Look, we don’t spend a lot of time in our art history classes or our late night bull sessions over cheap liquor and lukewarm beer, discussing the fact that Modernism, for all its talk about progress, process and materiality, had also been used as a reclamation project. What we don’t talk about is Modernism’s deep and abiding romance with the rediscovery and use of long buried mythologies, neo-religious belief, or its staunch anti-democratic theoretics. That’s right. For all of Modernism’s straight faced bullshit about form following function, its championing of the working classes as recipients of Art’s cultural largess, and its cool detached love for Neo-Platonic certainty, lurking at the bottom of most of its theoretics is a desperate search to connect to something spiritual, something primitive, something subjective and uncanny. We can see and understand these desires when we look at Modernism’s love affair with the sublime, its adoration for mystic numbers, its belief in geometric certainties, its fetishization of machine logic. It’s there in the tabula rasa, the deep distrust and disdain for the visual and the natural. From Kandinsky to Malevich, from Balla to Breton their manifestos marry Modernity and Modernism with what Freud had labeled the id, the unconscious, the primitive urge. What is apparent is that all of these promised futures come tied up with the ideas of a new glorious culture issuing out of technology, the creation of a golden age for humankind based on mechanization, and the promise of the final, brutal death of history itself.

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Georges Braque in his studio, 1911.


In many of the photographs of the studios of Montmartre, there among all the avant-garde progression engendered by the technological innovations of the new century, are the fetish objects of older cultures, cultures steeped in the abstraction of mythology. This is something Braque never truly understood about the new vision he experienced and developed with Picasso. When he first saw the Demoiselles he could not stomach it. It was too dark, too primitive, too violent, and he told Picasso not to show it. This is the major difference between these two artists’ sense of the new century. Picasso had a psychic connection and a dark understanding of older cultures, with the way their Abstraction defined the inhuman, the otherworldly. Braque, however, never had that kind of deep connection with the “other” side of Abstraction. He enjoyed “primitive” works, thought they were wonderful forms of Art. But he never painted Abstraction as if it could slice you in two. You can see this difference especially in their paintings of figures. Braque wants to maintain an academic distance with the figure, wrap it in a flourish of technique, stand away from its presence. Picasso uses Abstraction to explore what was unseen, to open up to his own darkness, to create gods and monsters out of the other. Abstraction may be about concepts and signs, but in the hands of many of the early Modernists, it could also directly involve one in the unseen, hidden world of the human psyche in ways that traditional picture making never could.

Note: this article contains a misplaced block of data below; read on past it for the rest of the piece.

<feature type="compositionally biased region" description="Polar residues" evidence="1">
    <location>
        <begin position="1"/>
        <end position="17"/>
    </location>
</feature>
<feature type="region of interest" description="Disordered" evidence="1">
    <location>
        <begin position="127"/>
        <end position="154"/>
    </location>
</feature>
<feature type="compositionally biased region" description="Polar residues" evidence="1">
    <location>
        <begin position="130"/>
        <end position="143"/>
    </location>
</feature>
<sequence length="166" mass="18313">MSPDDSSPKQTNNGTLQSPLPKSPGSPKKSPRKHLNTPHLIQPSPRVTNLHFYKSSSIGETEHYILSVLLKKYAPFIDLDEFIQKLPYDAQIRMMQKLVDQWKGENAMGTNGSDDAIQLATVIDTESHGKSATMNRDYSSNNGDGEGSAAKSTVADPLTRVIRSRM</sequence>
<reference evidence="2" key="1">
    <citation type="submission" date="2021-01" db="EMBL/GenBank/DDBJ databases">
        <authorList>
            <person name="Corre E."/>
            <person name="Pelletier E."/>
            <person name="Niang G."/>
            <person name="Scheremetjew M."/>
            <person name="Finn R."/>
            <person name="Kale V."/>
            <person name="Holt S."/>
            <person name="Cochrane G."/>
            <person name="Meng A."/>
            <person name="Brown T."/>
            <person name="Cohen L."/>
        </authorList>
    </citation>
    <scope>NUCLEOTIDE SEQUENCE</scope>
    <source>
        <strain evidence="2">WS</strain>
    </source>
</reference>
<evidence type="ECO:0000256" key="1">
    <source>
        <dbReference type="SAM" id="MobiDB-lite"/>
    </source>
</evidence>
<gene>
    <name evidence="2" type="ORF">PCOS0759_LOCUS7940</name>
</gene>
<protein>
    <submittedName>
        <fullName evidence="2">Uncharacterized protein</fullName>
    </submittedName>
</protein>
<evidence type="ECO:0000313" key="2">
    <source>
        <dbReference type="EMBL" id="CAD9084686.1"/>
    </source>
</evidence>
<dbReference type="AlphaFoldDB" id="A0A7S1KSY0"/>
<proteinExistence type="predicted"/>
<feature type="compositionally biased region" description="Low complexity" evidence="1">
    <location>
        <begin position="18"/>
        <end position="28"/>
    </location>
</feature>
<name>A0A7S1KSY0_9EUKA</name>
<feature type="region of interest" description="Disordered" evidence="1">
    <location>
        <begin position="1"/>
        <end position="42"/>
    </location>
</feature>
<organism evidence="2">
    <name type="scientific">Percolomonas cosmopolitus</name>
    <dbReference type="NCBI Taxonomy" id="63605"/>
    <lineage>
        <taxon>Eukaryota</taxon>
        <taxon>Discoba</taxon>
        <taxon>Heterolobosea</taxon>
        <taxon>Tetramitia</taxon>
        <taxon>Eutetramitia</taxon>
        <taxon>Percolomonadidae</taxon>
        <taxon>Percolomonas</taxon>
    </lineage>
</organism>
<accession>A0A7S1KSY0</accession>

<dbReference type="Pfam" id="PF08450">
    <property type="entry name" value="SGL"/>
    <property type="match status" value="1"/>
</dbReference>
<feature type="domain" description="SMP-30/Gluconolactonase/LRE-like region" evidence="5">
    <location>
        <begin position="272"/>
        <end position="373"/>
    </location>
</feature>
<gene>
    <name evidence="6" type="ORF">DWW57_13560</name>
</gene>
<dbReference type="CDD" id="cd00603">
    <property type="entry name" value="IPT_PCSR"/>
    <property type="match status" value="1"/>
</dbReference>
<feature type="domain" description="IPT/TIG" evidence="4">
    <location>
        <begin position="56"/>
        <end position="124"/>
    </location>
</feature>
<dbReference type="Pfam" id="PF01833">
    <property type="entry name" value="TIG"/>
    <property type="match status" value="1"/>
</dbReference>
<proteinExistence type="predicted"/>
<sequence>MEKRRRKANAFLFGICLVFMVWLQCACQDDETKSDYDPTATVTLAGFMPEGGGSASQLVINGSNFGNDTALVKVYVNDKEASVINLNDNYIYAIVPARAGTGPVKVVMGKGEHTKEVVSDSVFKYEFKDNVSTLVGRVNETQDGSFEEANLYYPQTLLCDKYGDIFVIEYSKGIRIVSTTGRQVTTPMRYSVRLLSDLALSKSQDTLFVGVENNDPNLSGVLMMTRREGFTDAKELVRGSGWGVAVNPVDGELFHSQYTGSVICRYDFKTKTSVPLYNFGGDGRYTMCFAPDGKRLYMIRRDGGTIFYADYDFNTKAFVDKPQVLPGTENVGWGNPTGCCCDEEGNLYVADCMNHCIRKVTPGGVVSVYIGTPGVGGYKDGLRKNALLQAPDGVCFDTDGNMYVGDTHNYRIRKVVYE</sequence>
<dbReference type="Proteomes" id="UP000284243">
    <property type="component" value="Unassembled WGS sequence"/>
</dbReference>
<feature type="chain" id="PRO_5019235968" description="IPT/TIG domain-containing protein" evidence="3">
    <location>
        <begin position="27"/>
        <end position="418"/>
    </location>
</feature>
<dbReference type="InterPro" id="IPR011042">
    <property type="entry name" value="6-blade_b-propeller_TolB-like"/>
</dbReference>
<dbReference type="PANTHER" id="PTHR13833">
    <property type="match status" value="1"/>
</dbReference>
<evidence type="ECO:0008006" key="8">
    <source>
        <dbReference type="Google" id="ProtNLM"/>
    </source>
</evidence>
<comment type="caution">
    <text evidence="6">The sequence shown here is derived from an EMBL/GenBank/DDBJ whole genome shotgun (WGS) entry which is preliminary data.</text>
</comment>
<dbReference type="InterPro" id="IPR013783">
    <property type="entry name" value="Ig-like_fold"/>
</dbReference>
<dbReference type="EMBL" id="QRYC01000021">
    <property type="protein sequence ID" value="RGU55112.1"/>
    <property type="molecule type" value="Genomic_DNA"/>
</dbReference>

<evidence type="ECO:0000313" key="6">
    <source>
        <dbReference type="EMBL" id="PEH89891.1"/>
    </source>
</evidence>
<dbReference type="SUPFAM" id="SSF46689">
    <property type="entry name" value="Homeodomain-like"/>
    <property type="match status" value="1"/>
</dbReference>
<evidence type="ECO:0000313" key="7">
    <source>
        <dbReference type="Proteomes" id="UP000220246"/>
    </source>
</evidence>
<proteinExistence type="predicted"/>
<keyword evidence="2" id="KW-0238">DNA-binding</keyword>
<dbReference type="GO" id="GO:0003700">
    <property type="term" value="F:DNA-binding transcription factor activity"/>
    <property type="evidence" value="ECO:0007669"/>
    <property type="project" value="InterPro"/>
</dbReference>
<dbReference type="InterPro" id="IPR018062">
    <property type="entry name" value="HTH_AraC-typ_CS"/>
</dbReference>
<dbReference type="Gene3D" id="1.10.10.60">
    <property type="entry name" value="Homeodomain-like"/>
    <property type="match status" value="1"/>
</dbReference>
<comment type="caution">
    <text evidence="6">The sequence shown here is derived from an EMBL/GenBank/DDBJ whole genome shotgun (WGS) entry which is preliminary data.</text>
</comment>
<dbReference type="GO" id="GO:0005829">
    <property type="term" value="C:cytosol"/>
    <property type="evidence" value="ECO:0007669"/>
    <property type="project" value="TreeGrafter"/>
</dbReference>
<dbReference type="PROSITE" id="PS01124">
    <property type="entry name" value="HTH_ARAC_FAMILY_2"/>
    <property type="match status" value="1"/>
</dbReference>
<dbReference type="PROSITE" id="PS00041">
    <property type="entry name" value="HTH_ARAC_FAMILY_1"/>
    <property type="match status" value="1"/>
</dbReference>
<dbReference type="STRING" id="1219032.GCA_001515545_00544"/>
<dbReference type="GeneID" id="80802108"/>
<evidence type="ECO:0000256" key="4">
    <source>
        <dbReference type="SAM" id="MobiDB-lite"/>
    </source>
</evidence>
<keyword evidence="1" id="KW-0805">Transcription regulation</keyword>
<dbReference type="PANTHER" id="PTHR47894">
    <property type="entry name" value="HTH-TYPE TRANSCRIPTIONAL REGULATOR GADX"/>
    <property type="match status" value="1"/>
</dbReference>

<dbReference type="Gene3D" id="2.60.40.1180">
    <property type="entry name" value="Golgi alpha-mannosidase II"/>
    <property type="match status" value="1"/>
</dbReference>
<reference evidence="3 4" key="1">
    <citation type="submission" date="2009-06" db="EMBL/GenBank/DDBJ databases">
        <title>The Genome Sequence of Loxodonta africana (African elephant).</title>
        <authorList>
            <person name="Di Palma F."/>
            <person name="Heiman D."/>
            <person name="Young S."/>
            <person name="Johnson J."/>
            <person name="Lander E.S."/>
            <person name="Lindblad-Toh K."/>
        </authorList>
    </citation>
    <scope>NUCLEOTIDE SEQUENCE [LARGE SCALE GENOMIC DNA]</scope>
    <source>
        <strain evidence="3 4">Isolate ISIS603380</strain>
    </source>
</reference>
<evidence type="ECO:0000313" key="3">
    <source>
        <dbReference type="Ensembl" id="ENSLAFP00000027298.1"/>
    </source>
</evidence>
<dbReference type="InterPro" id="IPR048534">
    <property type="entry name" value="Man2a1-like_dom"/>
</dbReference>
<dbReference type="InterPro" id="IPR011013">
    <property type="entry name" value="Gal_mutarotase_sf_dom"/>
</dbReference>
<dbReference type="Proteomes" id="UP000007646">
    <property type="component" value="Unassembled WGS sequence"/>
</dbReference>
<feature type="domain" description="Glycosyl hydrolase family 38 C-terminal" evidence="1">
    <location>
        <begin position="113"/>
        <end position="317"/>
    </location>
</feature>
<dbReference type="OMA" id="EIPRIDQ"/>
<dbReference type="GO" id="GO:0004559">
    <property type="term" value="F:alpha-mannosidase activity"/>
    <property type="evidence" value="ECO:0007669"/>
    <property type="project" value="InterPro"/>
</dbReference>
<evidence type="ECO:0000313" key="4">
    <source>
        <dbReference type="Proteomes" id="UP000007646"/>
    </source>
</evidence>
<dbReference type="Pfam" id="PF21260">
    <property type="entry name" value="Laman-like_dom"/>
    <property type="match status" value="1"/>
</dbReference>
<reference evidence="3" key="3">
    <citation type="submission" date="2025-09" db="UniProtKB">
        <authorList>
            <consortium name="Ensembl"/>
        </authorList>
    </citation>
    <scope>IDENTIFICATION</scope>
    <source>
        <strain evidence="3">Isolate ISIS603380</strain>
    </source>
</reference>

Braque’s vision slowly returned during his long recovery, and he began to paint again, but never in the same way or with the same focus as he had during his early mountaineering days with Picasso. I sometimes wonder what Braque thought about Picasso’s rocketing fame, his turn away from Cubism after the war, and Pablo’s resurrection of Mediterranean Neo-Classicism during the Return to Order of the 1920s. Braque for his part painted Cubist-lite still life works cribbing from his own history, from Picasso and Matisse, and later, from the Surrealists. His work settled into a comfortable “Old Master” status, what we today would call “Blue Chip” professionalism; lightly historical, always dependable and well made, no surprises. Over the years Picasso, ever the self conscious self promoter, always shoring up his legacy to any and all who would listen, used Braque as the butt of sharp jokes aimed at his contributions to their shared discovery, calling him his “ex-wife,” hinting that Braque was merely following his lead, an also-ran who came to slow Pablo’s artistic progression. I’m sure it stung when Braque got wind of these slights. But there in Braque’s studio, when he was alone in front of his canvases, did he touch the nasty scars hidden beneath his hair, remember his fearful days spent in those foul trenches? Did it matter what the Modernists were saying when he had, somehow, been lucky enough to survive the ferocity of Modernity, lose and regain his sight and continue to paint, continue to work?

Abstraction as we know it today began with the Cubists. This art was still tied to the history of Western Vision, still the endgame of the Enlightenment, but it also opened the flood gates for what was to come. In those early years there was the back and forth, the still fresh arguments over the legitimacy of abstraction, the problems of the decorative, the conceptual, the spiritual. And that War, that “Great War,” changed everything, unleashed the societal challenges to come, irrevocably changed how everyone, especially artists, saw and interpreted the world around them. But mostly, it changed the world’s relationship to technology in ways that we still are trying to understand. Our Postmodern world, the outer skin to the core of Modernist theories and practices, carries all of these unresolved ideas and visions about mechanization, innovation, acceleration and technology. Most painters today, unlike Georges and Pablo, spend little time trying to confront the meaning of our technologies through paint, nor do we rethink the legacies of painting that we’ve inherited from the Modernists. Instead we allow our technologies to reinterpret the past, we put our faith in machines, so to speak. We do not think about or paint the theoretics grinding away behind our computer screens; those very theoretics that are shaping our societies, our cultures and our destinies.

“The new life of iron and the machine, the roar of motorcars, the brilliance of electric lights, the growling propellers, have awakened the soul, which was suffering in the catacombs of old reason and has emerged at the intersection of the paths of heaven and earth.
If all artists were to see the crossroads of these heavenly paths, if they were to comprehend these monstrous runways and intersections of our bodies with the clouds of heavens, then they would not paint chrysanthemums.”

Malevich “The Suprematist Manifesto” 1916.

Untethered continues…